back to article Ruby runs on Rails with NetBeans

Having limped along in the wake of Eclipse, Sun Microsystems' NetBeans is getting its second wind. One thing that's helping is a fresh focus on scripting, particularly around Ruby on Rails. In this piece, I shall show how well Ruby on Rails has been integrated into NetBeans using the creation of a very simple application as an …


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I did a similar tutorial from the netbeans site; it now seems to be a much, much better editor. However, I'd like to see a slightly more advanced tutorial, as there are many, many ones about how to make something that's really simple but useless, and far fewer that actually take it to a useful level.



As since version 2.0, this doesn't work :

class PostController < ApplicationController

scaffold :link


Because there's no dynamic scaffolding in newer versions. So if you are using Ruby 2.0 or higher, all the tutorials you read will fail.

When you run the generator, select 'scaffold' rather than model, and type your "Link url:string description:text" into the "Model Name" box. This will generate a controller for you called links_controller.rb (and lots of other files)

Then Right click the project node again and click select Migrate Database > To Current Version. This will create the relevant database table and ruby scripts.

Additionally, routes.rb is under Configuration, not Configuration/Environments as stated, and you don't need to edit it, the scaffold generator did that for you. The url is now ...localhost.../links, although you can always type "Post" in the scaffold generation to change this back.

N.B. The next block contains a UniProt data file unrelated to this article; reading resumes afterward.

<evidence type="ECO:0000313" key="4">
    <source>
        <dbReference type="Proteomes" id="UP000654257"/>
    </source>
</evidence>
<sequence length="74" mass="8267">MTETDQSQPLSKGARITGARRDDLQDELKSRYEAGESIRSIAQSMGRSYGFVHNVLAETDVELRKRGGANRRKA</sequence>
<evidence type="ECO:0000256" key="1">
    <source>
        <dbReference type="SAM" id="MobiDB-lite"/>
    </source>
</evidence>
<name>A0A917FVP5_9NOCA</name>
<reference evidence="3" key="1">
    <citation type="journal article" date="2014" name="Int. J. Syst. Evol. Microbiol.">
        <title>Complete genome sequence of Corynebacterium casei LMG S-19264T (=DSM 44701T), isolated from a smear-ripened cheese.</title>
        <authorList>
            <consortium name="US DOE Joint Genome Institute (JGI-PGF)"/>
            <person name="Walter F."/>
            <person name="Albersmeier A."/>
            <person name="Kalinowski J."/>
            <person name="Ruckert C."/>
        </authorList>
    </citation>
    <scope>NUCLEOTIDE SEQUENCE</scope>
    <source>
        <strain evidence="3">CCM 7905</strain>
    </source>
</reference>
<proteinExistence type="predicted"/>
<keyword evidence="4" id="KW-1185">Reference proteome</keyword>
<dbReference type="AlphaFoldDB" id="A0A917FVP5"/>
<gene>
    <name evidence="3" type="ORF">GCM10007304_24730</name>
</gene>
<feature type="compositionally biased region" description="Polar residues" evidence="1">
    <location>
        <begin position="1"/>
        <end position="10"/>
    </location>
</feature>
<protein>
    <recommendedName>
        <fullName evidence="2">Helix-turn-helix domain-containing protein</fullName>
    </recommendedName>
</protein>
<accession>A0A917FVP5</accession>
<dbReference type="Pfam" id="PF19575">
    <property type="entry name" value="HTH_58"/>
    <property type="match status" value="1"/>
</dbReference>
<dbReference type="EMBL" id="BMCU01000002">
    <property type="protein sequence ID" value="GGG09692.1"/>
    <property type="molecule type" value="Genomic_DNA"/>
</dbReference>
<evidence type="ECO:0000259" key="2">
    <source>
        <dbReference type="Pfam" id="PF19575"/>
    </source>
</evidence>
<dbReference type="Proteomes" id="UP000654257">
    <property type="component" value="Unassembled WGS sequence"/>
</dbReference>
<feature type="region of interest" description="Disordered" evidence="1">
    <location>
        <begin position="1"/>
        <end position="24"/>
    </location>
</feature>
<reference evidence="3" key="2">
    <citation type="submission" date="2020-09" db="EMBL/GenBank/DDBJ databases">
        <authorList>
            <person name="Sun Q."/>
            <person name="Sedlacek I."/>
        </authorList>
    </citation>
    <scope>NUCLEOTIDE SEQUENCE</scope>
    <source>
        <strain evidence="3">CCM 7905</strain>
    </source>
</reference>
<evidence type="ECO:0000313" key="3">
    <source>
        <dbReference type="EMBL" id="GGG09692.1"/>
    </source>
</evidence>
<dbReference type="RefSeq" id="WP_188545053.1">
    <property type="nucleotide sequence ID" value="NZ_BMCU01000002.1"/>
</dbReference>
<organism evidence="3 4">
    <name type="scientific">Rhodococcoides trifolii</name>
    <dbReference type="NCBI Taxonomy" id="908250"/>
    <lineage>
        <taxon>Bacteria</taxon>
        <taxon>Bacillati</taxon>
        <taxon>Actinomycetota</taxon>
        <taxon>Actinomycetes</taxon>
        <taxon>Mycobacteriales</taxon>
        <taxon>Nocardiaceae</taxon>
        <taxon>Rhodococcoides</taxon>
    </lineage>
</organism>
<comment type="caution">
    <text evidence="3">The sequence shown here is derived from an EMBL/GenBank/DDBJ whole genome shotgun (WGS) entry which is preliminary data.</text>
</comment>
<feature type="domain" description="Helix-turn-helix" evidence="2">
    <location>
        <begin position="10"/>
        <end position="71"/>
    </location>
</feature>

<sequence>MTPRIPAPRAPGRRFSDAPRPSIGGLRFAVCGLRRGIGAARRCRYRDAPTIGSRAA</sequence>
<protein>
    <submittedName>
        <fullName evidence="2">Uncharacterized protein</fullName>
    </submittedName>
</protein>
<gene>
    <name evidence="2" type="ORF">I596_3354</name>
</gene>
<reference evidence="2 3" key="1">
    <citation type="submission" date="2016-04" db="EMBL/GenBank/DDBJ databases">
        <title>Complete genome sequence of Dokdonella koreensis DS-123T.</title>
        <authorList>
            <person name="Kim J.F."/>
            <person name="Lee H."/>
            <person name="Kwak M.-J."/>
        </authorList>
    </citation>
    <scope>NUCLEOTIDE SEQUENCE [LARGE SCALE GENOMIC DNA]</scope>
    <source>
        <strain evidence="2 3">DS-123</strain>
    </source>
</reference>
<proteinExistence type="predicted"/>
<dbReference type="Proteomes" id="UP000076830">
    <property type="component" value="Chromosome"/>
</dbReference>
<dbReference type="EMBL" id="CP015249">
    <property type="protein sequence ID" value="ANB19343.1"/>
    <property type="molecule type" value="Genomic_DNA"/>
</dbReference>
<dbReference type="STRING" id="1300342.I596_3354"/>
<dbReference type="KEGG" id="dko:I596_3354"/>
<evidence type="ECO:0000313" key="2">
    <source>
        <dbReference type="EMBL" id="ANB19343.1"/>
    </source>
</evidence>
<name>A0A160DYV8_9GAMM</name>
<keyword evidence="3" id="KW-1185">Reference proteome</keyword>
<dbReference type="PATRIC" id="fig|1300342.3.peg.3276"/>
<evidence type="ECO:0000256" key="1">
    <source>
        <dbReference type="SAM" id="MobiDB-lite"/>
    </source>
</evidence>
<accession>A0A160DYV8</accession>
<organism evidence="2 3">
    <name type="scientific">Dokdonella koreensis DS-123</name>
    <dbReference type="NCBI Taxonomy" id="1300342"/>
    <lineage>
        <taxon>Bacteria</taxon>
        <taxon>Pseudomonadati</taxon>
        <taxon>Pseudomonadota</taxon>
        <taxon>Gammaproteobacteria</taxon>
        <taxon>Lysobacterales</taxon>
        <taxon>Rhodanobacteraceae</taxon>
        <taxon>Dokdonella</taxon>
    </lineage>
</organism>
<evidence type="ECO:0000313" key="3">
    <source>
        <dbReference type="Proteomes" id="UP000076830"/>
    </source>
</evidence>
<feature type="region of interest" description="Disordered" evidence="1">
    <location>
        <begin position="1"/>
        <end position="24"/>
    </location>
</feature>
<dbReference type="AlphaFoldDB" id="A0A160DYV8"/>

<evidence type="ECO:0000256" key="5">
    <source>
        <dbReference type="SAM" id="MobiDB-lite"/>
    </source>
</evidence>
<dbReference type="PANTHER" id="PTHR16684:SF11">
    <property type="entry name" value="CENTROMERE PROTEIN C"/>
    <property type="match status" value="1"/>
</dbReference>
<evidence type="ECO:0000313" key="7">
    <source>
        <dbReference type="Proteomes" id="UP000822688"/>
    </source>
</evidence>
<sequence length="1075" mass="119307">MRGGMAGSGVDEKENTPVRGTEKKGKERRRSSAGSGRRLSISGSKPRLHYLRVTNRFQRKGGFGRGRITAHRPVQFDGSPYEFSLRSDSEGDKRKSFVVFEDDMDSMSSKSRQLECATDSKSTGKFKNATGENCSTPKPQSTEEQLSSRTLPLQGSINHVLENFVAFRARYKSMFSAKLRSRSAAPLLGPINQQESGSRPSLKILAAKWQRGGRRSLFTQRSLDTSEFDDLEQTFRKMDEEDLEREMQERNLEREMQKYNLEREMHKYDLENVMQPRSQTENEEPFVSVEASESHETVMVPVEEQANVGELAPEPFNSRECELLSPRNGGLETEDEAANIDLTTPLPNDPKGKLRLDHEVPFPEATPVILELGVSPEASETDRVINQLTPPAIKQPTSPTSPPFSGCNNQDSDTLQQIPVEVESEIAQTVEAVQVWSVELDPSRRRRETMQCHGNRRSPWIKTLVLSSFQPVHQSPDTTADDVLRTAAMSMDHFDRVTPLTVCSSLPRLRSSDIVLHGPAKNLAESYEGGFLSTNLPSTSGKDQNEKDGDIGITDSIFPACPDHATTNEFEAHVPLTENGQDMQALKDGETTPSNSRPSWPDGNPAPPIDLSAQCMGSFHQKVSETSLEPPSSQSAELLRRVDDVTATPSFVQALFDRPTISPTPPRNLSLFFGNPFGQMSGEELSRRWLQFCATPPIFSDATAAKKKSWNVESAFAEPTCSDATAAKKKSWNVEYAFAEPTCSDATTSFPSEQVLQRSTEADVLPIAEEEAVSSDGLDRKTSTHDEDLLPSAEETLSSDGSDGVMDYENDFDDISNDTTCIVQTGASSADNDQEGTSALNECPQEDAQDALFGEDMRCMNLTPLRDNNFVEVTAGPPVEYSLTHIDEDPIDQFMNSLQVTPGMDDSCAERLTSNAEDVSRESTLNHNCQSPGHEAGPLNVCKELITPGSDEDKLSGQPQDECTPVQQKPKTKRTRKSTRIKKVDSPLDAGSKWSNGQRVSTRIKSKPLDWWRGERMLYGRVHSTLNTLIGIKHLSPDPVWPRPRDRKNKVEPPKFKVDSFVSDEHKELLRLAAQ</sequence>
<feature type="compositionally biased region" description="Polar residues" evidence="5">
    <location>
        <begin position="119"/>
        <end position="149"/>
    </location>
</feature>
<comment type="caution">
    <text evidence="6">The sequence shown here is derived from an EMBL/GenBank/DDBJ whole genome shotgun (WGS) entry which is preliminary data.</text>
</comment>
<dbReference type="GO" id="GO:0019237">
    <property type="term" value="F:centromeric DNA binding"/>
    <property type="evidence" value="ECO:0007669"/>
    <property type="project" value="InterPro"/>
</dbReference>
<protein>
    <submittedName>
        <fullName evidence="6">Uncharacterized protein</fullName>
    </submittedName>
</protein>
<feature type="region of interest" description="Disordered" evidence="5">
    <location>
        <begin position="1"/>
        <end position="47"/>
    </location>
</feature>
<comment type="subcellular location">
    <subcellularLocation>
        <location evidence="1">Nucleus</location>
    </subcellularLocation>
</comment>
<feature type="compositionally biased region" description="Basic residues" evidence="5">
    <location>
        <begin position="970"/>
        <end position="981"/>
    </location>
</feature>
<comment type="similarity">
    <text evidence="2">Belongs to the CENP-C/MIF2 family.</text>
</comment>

To add the tags field, right click the Database Migrations node, select Generate, then type "NewTagsField tags:string", OK, (this generates your 002_new_tags_field.rb) and then do the DB mIgrate thing again.

At this point you must either add code, or just regenerate your scaffold using "Link url:string description:text tags:string".

A quick tip for newcomers to the Netbeans IDE, get into the habit of running your project by right clicking the project node and selecting 'Run', because pressing the big green play button will not always run the current project. Netbeans has a few gotchas, but it's worth sticking with it. (Eclipse makes me want to set my own hair on fire.)

I fell heavily into the trap of version differences when I started getting into rails (last week), and it's a shame to see El Reg propagating the misery. Next time, Pan, maybe you could make sure that your tutorial will work on the latest version of the software you're talking about, since this is likely to be the version that newcomers will have installed.

In fairness though, 2.0 was only released in December, and the lack of backwards compatibility is catching a lot of people out.



The Other Steve -

Unfortunately this is an area where things are changing pretty fast. The tutorial uses what's in the current pre-packaged releases of NetBeans 6.0 and the Ruby Pack - in other words this is still version 1.0.x of JRuby and 1.2.3 of RoR. As of now this is still the latest pre-packaged version of the software that comes with NetBeans.

But point taken, in general we try and keep as up to date as possible given time constraints and deadlines...



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